Nitrogen dynamics and nitrous oxide emissions in improved sugarcane farming systems
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THE AUSTRALIAN SUGAR industry is under increasing environmental pressure to improve nitrogen (N) use efficiency. This will require a greater understanding of processes affecting N availability and crop N demand in sugarcane farming systems. A field experiment was established at Mackay to improve understanding of: nitrogen availability in the soil when legume break crops are grown in the farming system; the effect of tillage on N availability; and nitrous oxide emissions from these farming systems to determine appropriate management strategies for reducing greenhouse gas emissions. The experiment was arranged as a split plot with tillage (zonal or no tillage) prior to planting sugarcane as the main plot and fallow management (bare (BF) or soybean fallow (SF)) as the sub-plot. The soybean crop achieved above ground dry biomass of 6.1 t/ha 100 days after planting. Sugarcane received 138 kg N/ha in BF plots and 18 kg N/ha following soybean. High levels of soil mineral N were present at the commencement of the experiment. In BF, mineral N moved down the soil profile prior to sugarcane planting. In SF, some mineral N was captured for soybean crop growth. N2O emissions were significantly greater in BF than SF (1.9 vs. 1.0 kg N2O-N/ha) during the fallow period, most likely due to greater mineral N availability. During the sugarcane cropping period, significantly higher cumulative N2O emissions were observed in BF (2.3 kg N2O-N/ha) than SF (1.5 kg N2O-N/ha), most likely due to differences in mineral N availability following fertilisation. Emissions were low compared to other sugarcane studies. Tillage had no effect on mineral N availability or N2O emissions. This was most likely due to the low level of soil disturbance in the zonal tillage treatment. Cane and sugar yield were similar across farming systems treatments. These results reinforce recommendations for management of legume residues on the soil surface and reduced N fertiliser rates on sugarcane following good legume crops.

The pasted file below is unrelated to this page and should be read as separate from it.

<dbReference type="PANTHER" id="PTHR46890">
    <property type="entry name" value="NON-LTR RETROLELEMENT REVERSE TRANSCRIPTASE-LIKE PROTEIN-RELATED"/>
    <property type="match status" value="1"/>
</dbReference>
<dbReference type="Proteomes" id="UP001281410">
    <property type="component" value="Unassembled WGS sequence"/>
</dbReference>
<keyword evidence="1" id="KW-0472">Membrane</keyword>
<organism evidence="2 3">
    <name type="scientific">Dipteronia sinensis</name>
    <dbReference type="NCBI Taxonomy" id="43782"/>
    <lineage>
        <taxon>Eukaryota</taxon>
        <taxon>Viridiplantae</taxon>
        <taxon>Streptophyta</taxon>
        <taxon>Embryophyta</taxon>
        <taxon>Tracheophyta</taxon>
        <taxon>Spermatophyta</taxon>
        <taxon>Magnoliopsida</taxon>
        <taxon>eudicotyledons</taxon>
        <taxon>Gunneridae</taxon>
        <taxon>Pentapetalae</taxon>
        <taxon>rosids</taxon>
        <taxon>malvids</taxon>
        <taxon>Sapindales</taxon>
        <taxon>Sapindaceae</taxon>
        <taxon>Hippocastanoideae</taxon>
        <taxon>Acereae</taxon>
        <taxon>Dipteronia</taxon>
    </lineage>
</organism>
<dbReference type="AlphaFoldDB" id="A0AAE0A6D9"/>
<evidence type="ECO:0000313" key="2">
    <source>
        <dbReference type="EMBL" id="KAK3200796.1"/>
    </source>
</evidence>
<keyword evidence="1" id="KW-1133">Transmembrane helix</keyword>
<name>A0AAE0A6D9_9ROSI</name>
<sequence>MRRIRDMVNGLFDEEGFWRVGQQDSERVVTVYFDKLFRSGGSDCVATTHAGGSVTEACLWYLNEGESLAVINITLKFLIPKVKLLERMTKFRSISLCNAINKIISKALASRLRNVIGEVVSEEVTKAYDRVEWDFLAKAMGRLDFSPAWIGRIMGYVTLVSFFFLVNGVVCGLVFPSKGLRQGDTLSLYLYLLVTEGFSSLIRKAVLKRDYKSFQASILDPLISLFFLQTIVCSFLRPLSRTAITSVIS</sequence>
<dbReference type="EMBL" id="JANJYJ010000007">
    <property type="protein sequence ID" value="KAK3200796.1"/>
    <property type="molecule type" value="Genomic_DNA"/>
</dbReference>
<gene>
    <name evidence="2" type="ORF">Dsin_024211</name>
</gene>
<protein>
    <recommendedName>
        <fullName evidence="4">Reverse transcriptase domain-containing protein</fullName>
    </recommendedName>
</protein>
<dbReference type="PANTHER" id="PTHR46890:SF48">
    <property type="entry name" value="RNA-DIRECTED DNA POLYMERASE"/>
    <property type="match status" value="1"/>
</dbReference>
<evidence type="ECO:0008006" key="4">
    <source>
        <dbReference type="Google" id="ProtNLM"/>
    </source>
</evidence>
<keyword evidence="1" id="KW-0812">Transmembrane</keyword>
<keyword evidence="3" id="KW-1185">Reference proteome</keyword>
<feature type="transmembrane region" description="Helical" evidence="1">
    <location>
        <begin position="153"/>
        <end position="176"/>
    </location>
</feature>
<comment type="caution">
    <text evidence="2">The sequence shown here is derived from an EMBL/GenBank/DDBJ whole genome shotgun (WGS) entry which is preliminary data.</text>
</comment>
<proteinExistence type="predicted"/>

37th Annual Conference of the Australian Society of Sugar Cane Technologists (ASSCT 2015)
Plant Biology not elsewhere classified